Energy 4 everyone in Peru

The wheels touch down on a lonely airstrip north of Huaraz in Ancash Region, Peru. It’s 6am, the air is crisp and cool despite the sun beating closely down upon us. The excitement growing among our group is infectious as we walk the tarmac to the airport. The backdrop is stunning. The airport sits in the shadow of the behemoth Huascaran, Peru’s tallest peak. Its snow covered crest is a stark contrast to the dry dusty brown of the Black Mountain range to the west and even more so to the palm trees growing near the terminal. We’re excited because we will soon be working together in this environment on an extraordinary volunteer assignment.

We met just two days ago in Lima: ten employees from across Enbridge and three from Light Up The World. We’ve been armed with only one day of technical training and one day to acclimatize. In so short a time we have become close.

Our assignment begins in the foothills of the aptly named Cordillera Blanca – the White Mountain range – in the Quechua speaking village of Chuchinpampa. Kilometers of dusty switchback roads lead us to a neat clean community center atop a hill with a 360 degree panoramic view. I expected to see poverty and neglect, and certainly there is the appearance of want- short small houses made with homemade brown mud bricks with tarps covering missing doors or windows, dogs roaming aimlessly about – but there is also an unexpected wealth and verdure to these hills- flowers growing in rows to be cut and sold in the markets below, an abundance of chickens, pigs and cows, and amazingly an electricity transmission line cutting a swath up the mountain.

There is a meeting of old and new here. Our young drivers wait patiently for us in their Nissan 4×4 trucks, both with smartphone in hand browsing social media. There is cell service here. The community center, connected to LUTWs solar panel system, offers a place for residents to recharge their cell phones. As we work diligently to complete the conversion of this building to solar powered electricity a more grueling work is taking place just outside these walls: a man guides an oxen team plowing his field and the older women of the community are making soup outside by an improvised campfire. They still wear a very traditional dress: knit leggings, frilly layered skirt, blouse, colourful cardigan, and tall hat cocked to one side.

In some cases having access to electricity means people living in remote areas such as Chuchinpampa can remain here and maintain their traditional lifestyles rather than moving to larger cities away from family and the customs they know.

For others, such as the schools in Puente Florida and Huayoshanca, connecting to electricity means they have access to more teaching resources such as educational videos and curriculum using a laptop computer. They can now flip a switch and turn on 3W LED bulbs on rainy or overcast days.

Perhaps the most shocking and unexpected reality is that these schools sit withinthe electric grid. At Puente Florida a pole was erected within reach of the school with spooled wire ready to make the connection. For a small class of only ten children ages 4-6 the cost of connecting to the grid and paying a monthly bill is out of reach. This is where LUTW is making a difference. Through generous ongoing support from donors like Enbridge these schools are receiving light. They received a solar panel, electrical box, several 12V batteries and circuiting with lights and outlets. The installation is heavily subsidized by LUTW with only about 30% of the material cost passed to the community. And there is no monthly bill.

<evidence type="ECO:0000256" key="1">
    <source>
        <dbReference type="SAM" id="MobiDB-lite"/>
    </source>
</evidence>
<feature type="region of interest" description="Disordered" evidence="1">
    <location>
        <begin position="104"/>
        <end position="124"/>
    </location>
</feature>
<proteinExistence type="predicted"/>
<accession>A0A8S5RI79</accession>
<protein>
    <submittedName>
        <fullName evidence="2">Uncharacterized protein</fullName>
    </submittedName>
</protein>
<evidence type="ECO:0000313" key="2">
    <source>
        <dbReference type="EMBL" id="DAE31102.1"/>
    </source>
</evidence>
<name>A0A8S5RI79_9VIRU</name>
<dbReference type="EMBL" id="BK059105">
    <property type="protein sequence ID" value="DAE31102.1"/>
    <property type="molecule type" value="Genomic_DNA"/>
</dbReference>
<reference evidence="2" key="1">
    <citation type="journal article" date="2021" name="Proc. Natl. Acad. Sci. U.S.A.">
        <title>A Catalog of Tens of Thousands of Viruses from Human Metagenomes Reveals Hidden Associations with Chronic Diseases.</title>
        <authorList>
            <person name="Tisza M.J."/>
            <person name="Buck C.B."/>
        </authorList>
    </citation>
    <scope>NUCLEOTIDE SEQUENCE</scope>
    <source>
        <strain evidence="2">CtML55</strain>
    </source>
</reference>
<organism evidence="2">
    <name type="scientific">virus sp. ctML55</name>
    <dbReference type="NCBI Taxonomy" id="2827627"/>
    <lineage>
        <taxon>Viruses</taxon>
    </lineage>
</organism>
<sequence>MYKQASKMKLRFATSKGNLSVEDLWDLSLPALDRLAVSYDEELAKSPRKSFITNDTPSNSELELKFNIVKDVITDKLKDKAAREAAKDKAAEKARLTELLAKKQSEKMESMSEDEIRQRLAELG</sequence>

LUTW is committed to sustainability. We spent only 10 days in Peru, but long after our departure LUTW technicians continue to maintain and support the systems we – and previous Enbridge groups – have installed. The success of each install begins with flipping a switch but is only measured years later by the continued support and impact it will have on the community.

So what is required of us? How do a few small communities in rural Peru affect how we do business in North America? Take a closer look – you’ll see there are people in need all around us. The warm reception shown to us in Peru can be magnified in our own communities. WE have a responsibility to our communities, to be involved, to reach out, to speak up and help. We have a responsibility to maintain the legacy begun in Peru founded on the LUTW principle that access to energy changes lives.

Back in Chuchinpampa we flip the breaker and light floods the vast single room community center. A cheer erupts among the group gathered for the occasion and somewhere outside fireworks are set off in broad daylight. We are told there will be a party here in the coming days. I’m sad to leave this place. The children who once shied at our arrival insist we play soccer with them one last time and the women line up to have their picture taken with us. We drive slowly down the mountain road amid eucalyptus trees murmuring in the wind – a 500 year vestige of Spanish colonization. In this land of dichotomies there is now one less hurdle to overcome: little by little we are lighting up the world.


Text by Rachel D’Eon, Volunteer from Enbridge